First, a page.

SPAIN: EUROPEAN UNION LEADERS REACH PRELIMINARY AGREEMENT ON ILLEGAL IMMIGRATION CONTROLSRecord ID: 677758
- Title: SPAIN: EUROPEAN UNION LEADERS REACH PRELIMINARY AGREEMENT ON ILLEGAL IMMIGRATION CONTROLS
- Date: 22nd June 2002
- Summary: (W5) SEVILLE, SPAIN (JUNE 21, 2002) (REUTERS) MV BRITISH PRIME MINISTER TONY BLAIR ARRIVING SLV GROUP PHOTOGRAPH AT FRONT GATES OF CONGRESS CENTRE (3 SHOTS)
- Reuters ID: LVAA6VKG4WUP01JA5WO0ROVY94IU
- Location: SEVILLE, SPAIN
- Country: Spain
- Duration: 00:00:30
- Topics: International Relations
- Story Text: EU leaders on Friday reached a preliminary agreement on controlling influxes of illegal immigrants into the European Union. Meanwhile, German Chancellor Gerhardt Schroeder took time off to watch his country's soccer team win 1-0 against the United States and British foreign secretary Jack Straw expressed anger at two bombs that exploded in Spain injuring several foreigners, including Britons.
EU leaders grappled with the fraught issue of illegal immigration on Friday (June 21, 2002) but two car bombs in nearby Spanish tourist resorts could drive European concerns about political violence higher up their summit agenda.
The 15 European Union leaders, meeting in Seville amid tight security, hope to forge a deal during their two-day meeting that will calm public fears on immigration and stem the rise of populist far-right parties across the wealthy bloc.
But before the summit began, six people including three British tourists were hurt when a car bomb blew up outside a hotel at a popular beach resort about 200 km (120 miles) away and then a second explosion rocked the coastal town of Marbella. There were no immediate reports of injuries in the second blast.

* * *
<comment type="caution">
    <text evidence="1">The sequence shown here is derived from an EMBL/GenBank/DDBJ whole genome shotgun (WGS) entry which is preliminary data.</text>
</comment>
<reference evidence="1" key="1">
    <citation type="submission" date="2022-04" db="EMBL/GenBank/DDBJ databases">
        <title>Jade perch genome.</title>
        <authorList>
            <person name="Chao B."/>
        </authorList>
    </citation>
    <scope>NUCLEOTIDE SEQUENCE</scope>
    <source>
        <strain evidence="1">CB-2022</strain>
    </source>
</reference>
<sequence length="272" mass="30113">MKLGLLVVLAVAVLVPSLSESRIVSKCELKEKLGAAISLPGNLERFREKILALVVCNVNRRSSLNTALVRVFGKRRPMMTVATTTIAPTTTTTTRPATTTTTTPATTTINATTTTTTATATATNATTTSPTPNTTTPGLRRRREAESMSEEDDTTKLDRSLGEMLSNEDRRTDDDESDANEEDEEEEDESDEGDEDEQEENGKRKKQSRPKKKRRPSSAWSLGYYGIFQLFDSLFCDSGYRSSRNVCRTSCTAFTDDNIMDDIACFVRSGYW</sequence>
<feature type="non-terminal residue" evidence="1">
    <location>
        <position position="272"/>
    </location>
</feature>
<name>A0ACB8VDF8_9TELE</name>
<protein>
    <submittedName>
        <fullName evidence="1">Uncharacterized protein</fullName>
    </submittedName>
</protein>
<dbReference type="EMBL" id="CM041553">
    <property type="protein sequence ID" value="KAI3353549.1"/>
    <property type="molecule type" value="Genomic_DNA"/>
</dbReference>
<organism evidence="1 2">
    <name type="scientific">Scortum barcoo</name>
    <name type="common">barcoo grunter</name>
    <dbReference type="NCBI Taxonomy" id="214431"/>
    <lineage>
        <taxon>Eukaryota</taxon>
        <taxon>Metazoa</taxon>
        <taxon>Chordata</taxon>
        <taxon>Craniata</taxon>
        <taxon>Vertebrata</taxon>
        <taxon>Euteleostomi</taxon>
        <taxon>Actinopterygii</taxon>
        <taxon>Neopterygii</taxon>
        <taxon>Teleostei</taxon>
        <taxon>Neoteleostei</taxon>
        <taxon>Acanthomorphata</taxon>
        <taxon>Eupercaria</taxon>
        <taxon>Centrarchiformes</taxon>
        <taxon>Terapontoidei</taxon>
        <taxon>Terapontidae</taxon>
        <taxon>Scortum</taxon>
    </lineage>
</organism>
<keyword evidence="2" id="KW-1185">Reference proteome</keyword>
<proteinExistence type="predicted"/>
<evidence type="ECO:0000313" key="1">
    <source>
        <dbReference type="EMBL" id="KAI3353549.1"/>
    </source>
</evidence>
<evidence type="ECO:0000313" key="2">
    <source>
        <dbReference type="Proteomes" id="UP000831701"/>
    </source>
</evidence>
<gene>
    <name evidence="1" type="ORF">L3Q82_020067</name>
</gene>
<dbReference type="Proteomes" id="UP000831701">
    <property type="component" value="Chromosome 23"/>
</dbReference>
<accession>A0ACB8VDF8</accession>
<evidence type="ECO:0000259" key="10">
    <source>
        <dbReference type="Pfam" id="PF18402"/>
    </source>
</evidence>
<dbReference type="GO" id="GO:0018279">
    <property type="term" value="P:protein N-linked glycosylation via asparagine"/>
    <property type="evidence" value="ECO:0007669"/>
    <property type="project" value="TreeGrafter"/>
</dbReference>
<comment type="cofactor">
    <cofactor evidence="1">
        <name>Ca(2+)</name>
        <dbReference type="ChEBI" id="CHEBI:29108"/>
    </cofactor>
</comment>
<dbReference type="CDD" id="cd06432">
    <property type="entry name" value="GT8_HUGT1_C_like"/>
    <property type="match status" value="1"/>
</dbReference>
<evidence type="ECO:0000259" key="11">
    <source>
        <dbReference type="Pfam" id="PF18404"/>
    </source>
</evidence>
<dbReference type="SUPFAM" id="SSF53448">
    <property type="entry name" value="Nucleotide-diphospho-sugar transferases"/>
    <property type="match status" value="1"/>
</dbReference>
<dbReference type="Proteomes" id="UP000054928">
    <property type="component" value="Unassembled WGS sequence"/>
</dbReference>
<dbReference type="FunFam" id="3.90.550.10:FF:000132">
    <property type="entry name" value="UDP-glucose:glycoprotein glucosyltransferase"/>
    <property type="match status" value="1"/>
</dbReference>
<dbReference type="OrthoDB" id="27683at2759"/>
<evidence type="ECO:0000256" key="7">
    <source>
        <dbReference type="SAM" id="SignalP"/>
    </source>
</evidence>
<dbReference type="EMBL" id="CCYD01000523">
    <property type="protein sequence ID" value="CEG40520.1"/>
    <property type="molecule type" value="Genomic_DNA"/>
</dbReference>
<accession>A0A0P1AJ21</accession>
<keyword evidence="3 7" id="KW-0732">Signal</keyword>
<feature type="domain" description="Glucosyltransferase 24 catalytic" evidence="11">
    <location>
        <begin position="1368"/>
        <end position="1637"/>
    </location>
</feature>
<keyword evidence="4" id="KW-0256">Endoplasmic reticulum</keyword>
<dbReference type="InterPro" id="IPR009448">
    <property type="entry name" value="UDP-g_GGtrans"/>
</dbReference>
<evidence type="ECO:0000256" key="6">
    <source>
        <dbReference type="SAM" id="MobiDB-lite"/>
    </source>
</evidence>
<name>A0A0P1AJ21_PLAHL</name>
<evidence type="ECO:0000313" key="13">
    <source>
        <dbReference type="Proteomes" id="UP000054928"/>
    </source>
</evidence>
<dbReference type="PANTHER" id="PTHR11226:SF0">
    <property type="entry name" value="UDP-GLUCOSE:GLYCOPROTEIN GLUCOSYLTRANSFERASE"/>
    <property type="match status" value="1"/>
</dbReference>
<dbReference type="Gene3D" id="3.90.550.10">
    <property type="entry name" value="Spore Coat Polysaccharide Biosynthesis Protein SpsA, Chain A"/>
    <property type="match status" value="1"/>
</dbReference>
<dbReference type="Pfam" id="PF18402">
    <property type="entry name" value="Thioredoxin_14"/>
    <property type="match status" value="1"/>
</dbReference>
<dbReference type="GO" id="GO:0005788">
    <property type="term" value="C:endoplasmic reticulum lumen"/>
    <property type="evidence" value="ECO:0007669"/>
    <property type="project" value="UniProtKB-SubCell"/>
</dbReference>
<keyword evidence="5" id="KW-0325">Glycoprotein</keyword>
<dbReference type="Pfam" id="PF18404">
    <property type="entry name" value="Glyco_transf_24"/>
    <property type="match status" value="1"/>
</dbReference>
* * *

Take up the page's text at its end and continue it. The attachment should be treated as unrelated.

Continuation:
The leaders were also to discuss reforms to make EU summits more efficient and they were spared a potentially awkward row with France over reining in its budget deficit after finance ministers agreed on a fudge in Madrid in the small hours.
The summit began two hours later than usual to allow leaders time to reach the conference centre after a Spanish general strike on Thursday created transport chaos.
Anxious to crown a six-month EU presidency thatthis month with a deal on immigration, Spain retreated from earlier proposals for the EU to threaten financial sanctions against countries that did not cooperate in controlling migrant flows.
"Europe needs immigration. We need all the mechanisms that guarantee the rights of the migrants who enter legally in the European Union. We need to establish integration mechanisms of those immigrants into our societies. The only way to do this is in an orderly and adequate, while at the same time avoiding illegal immigration," Spanish Foreign Minister Josep Pique said.
The latest version of its draft proposals for a common EU approach spoke only of possible political measures towards states that do not comply in the clampdown on illegal migrants.
To show they are getting tough on the estimated 500,000 illegal immigrants entering the bloc each year, the leaders of the EU's 370 million people were expected to adopt an action plan to tighten border controls, set deadlines for adopting a common asylum policy and expel rejected immigrants more quickly.
"There wasn't a single head of government who wasn't profoundly concerned about the levels of illegal migration into the European Union. There is a need for action to be taken to deal with that alongside the need for us to develop a positive programme of legal lawful migration and of course continue to deepen all our efforts with the developing world to bear down as much as we could on poverty and inequality and bad governance which for sure are the major motors of illegal migration into the European Union," said British Foreign Secretary Jack Straw.
The leaders are expected to set a timetable in Seville for the final lap of the enlargement race which envisages clearing up outstanding differences on farm aid to the candidates by early November and closing the accession talks in December.
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